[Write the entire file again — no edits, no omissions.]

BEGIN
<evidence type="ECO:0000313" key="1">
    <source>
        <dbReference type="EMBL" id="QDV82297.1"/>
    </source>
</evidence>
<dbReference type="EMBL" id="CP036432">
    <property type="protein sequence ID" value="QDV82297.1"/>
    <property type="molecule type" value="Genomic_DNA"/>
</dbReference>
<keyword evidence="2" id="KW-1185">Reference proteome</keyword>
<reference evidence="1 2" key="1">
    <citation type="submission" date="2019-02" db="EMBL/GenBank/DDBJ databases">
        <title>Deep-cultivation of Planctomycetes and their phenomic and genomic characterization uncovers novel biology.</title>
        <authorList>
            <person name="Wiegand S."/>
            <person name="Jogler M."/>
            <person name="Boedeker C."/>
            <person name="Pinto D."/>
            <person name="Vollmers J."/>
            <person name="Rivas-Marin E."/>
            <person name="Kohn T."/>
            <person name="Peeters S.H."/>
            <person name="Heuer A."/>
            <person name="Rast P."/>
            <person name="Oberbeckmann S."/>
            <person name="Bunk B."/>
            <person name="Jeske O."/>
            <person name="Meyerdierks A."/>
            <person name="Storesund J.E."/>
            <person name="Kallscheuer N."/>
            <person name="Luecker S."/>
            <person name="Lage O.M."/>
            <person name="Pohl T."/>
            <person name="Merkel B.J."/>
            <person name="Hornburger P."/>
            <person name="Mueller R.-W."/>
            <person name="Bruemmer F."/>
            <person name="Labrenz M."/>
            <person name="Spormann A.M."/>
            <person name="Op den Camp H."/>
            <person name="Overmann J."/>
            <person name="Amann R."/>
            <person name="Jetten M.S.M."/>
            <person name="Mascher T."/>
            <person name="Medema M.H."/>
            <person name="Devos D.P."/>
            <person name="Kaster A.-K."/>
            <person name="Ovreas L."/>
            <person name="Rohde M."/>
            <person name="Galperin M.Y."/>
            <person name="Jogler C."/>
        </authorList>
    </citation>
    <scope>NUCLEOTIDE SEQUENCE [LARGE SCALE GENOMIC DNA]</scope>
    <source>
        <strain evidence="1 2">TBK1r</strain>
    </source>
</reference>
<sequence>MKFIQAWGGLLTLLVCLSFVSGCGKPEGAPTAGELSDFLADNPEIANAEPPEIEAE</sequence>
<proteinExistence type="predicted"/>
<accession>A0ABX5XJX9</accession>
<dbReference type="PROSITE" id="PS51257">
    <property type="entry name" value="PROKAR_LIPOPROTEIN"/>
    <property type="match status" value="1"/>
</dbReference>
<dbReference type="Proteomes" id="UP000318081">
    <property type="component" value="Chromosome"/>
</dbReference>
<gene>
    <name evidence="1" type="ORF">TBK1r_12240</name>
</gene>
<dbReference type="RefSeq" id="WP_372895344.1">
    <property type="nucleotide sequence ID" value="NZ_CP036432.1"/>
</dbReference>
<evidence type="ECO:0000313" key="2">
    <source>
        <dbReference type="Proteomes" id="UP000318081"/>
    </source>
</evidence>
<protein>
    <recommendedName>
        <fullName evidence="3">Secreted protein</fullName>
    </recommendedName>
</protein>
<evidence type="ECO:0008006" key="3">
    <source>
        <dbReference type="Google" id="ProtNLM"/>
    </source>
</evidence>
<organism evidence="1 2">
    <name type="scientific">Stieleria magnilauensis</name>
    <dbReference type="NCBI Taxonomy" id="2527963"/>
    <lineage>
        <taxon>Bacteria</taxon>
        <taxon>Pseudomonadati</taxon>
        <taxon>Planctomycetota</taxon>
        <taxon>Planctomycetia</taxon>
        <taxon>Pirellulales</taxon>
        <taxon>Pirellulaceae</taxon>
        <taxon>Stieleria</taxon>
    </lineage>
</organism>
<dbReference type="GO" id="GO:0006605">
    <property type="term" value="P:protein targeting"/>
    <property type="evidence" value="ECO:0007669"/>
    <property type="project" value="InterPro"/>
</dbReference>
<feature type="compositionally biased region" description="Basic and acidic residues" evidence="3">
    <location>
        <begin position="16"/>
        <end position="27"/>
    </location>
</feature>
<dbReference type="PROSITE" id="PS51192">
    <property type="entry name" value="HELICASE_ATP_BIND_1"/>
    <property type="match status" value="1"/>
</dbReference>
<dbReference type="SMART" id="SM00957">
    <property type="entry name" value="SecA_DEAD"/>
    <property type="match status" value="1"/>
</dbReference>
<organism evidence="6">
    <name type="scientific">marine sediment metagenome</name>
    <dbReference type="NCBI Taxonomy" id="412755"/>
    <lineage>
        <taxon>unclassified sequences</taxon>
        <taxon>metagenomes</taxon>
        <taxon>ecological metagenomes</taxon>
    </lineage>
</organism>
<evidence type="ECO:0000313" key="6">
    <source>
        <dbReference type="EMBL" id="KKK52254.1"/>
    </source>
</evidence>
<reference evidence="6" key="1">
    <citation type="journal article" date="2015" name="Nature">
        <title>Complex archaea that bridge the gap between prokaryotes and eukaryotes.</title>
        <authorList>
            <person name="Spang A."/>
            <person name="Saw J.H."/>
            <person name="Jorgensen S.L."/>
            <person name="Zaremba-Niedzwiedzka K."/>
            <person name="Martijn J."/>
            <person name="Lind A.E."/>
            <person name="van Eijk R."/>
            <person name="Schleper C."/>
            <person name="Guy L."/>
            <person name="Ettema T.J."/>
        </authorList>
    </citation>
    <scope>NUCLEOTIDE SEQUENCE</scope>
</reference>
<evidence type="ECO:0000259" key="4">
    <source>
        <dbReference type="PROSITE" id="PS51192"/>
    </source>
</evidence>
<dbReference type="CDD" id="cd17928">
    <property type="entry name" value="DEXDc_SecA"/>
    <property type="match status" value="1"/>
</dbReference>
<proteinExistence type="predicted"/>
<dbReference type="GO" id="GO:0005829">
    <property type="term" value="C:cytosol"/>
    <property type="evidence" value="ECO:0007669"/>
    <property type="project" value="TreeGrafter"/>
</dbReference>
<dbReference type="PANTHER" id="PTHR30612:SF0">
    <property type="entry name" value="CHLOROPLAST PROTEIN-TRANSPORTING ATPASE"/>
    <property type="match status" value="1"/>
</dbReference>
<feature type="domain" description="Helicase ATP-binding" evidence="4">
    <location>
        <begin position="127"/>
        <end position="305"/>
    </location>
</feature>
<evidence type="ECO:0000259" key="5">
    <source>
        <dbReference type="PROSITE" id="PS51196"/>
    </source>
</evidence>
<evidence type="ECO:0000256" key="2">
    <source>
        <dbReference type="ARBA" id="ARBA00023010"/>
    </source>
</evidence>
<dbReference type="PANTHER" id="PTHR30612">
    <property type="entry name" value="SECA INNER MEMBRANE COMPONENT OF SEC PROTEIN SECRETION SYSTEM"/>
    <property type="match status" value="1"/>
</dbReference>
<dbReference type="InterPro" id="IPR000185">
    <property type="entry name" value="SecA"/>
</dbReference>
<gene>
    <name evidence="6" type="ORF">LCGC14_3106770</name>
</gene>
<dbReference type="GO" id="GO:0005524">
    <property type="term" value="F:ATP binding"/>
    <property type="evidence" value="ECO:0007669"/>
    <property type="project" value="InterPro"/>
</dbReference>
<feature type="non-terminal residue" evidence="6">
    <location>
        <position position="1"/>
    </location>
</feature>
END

<evidence type="ECO:0000313" key="1">
    <source>
        <dbReference type="EMBL" id="QDV82297.1"/>
    </source>
</evidence>
<dbReference type="EMBL" id="CP036432">
    <property type="protein sequence ID" value="QDV82297.1"/>
    <property type="molecule type" value="Genomic_DNA"/>
</dbReference>
<keyword evidence="2" id="KW-1185">Reference proteome</keyword>
<reference evidence="1 2" key="1">
    <citation type="submission" date="2019-02" db="EMBL/GenBank/DDBJ databases">
        <title>Deep-cultivation of Planctomycetes and their phenomic and genomic characterization uncovers novel biology.</title>
        <authorList>
            <person name="Wiegand S."/>
            <person name="Jogler M."/>
            <person name="Boedeker C."/>
            <person name="Pinto D."/>
            <person name="Vollmers J."/>
            <person name="Rivas-Marin E."/>
            <person name="Kohn T."/>
            <person name="Peeters S.H."/>
            <person name="Heuer A."/>
            <person name="Rast P."/>
            <person name="Oberbeckmann S."/>
            <person name="Bunk B."/>
            <person name="Jeske O."/>
            <person name="Meyerdierks A."/>
            <person name="Storesund J.E."/>
            <person name="Kallscheuer N."/>
            <person name="Luecker S."/>
            <person name="Lage O.M."/>
            <person name="Pohl T."/>
            <person name="Merkel B.J."/>
            <person name="Hornburger P."/>
            <person name="Mueller R.-W."/>
            <person name="Bruemmer F."/>
            <person name="Labrenz M."/>
            <person name="Spormann A.M."/>
            <person name="Op den Camp H."/>
            <person name="Overmann J."/>
            <person name="Amann R."/>
            <person name="Jetten M.S.M."/>
            <person name="Mascher T."/>
            <person name="Medema M.H."/>
            <person name="Devos D.P."/>
            <person name="Kaster A.-K."/>
            <person name="Ovreas L."/>
            <person name="Rohde M."/>
            <person name="Galperin M.Y."/>
            <person name="Jogler C."/>
        </authorList>
    </citation>
    <scope>NUCLEOTIDE SEQUENCE [LARGE SCALE GENOMIC DNA]</scope>
    <source>
        <strain evidence="1 2">TBK1r</strain>
    </source>
</reference>
<sequence>MKFIQAWGGLLTLLVCLSFVSGCGKPEGAPTAGELSDFLADNPEIANAEPPEIEAE</sequence>
<proteinExistence type="predicted"/>
<accession>A0ABX5XJX9</accession>
<dbReference type="PROSITE" id="PS51257">
    <property type="entry name" value="PROKAR_LIPOPROTEIN"/>
    <property type="match status" value="1"/>
</dbReference>
<dbReference type="Proteomes" id="UP000318081">
    <property type="component" value="Chromosome"/>
</dbReference>
<gene>
    <name evidence="1" type="ORF">TBK1r_12240</name>
</gene>
<dbReference type="RefSeq" id="WP_372895344.1">
    <property type="nucleotide sequence ID" value="NZ_CP036432.1"/>
</dbReference>
<evidence type="ECO:0000313" key="2">
    <source>
        <dbReference type="Proteomes" id="UP000318081"/>
    </source>
</evidence>
<protein>
    <recommendedName>
        <fullName evidence="3">Secreted protein</fullName>
    </recommendedName>
</protein>
<evidence type="ECO:0008006" key="3">
    <source>
        <dbReference type="Google" id="ProtNLM"/>
    </source>
</evidence>
<organism evidence="1 2">
    <name type="scientific">Stieleria magnilauensis</name>
    <dbReference type="NCBI Taxonomy" id="2527963"/>
    <lineage>
        <taxon>Bacteria</taxon>
        <taxon>Pseudomonadati</taxon>
        <taxon>Planctomycetota</taxon>
        <taxon>Planctomycetia</taxon>
        <taxon>Pirellulales</taxon>
        <taxon>Pirellulaceae</taxon>
        <taxon>Stieleria</taxon>
    </lineage>
</organism>
<dbReference type="GO" id="GO:0006605">
    <property type="term" value="P:protein targeting"/>
    <property type="evidence" value="ECO:0007669"/>
    <property type="project" value="InterPro"/>
</dbReference>
<feature type="compositionally biased region" description="Basic and acidic residues" evidence="3">
    <location>
        <begin position="16"/>
        <end position="27"/>
    </location>
</feature>
<dbReference type="PROSITE" id="PS51192">
    <property type="entry name" value="HELICASE_ATP_BIND_1"/>
    <property type="match status" value="1"/>
</dbReference>
<dbReference type="SMART" id="SM00957">
    <property type="entry name" value="SecA_DEAD"/>
    <property type="match status" value="1"/>
</dbReference>
<organism evidence="6">
    <name type="scientific">marine sediment metagenome</name>
    <dbReference type="NCBI Taxonomy" id="412755"/>
    <lineage>
        <taxon>unclassified sequences</taxon>
        <taxon>metagenomes</taxon>
        <taxon>ecological metagenomes</taxon>
    </lineage>
</organism>
<evidence type="ECO:0000313" key="6">
    <source>
        <dbReference type="EMBL" id="KKK52254.1"/>
    </source>
</evidence>
<reference evidence="6" key="1">
    <citation type="journal article" date="2015" name="Nature">
        <title>Complex archaea that bridge the gap between prokaryotes and eukaryotes.</title>
        <authorList>
            <person name="Spang A."/>
            <person name="Saw J.H."/>
            <person name="Jorgensen S.L."/>
            <person name="Zaremba-Niedzwiedzka K."/>
            <person name="Martijn J."/>
            <person name="Lind A.E."/>
            <person name="van Eijk R."/>
            <person name="Schleper C."/>
            <person name="Guy L."/>
            <person name="Ettema T.J."/>
        </authorList>
    </citation>
    <scope>NUCLEOTIDE SEQUENCE</scope>
</reference>
<evidence type="ECO:0000259" key="4">
    <source>
        <dbReference type="PROSITE" id="PS51192"/>
    </source>
</evidence>
<dbReference type="CDD" id="cd17928">
    <property type="entry name" value="DEXDc_SecA"/>
    <property type="match status" value="1"/>
</dbReference>
<proteinExistence type="predicted"/>
<dbReference type="GO" id="GO:0005829">
    <property type="term" value="C:cytosol"/>
    <property type="evidence" value="ECO:0007669"/>
    <property type="project" value="TreeGrafter"/>
</dbReference>
<dbReference type="PANTHER" id="PTHR30612:SF0">
    <property type="entry name" value="CHLOROPLAST PROTEIN-TRANSPORTING ATPASE"/>
    <property type="match status" value="1"/>
</dbReference>
<feature type="domain" description="Helicase ATP-binding" evidence="4">
    <location>
        <begin position="127"/>
        <end position="305"/>
    </location>
</feature>
<evidence type="ECO:0000259" key="5">
    <source>
        <dbReference type="PROSITE" id="PS51196"/>
    </source>
</evidence>
<evidence type="ECO:0000256" key="2">
    <source>
        <dbReference type="ARBA" id="ARBA00023010"/>
    </source>
</evidence>
<dbReference type="PANTHER" id="PTHR30612">
    <property type="entry name" value="SECA INNER MEMBRANE COMPONENT OF SEC PROTEIN SECRETION SYSTEM"/>
    <property type="match status" value="1"/>
</dbReference>
<dbReference type="InterPro" id="IPR000185">
    <property type="entry name" value="SecA"/>
</dbReference>
<gene>
    <name evidence="6" type="ORF">LCGC14_3106770</name>
</gene>
<dbReference type="GO" id="GO:0005524">
    <property type="term" value="F:ATP binding"/>
    <property type="evidence" value="ECO:0007669"/>
    <property type="project" value="InterPro"/>
</dbReference>
<feature type="non-terminal residue" evidence="6">
    <location>
        <position position="1"/>
    </location>
</feature>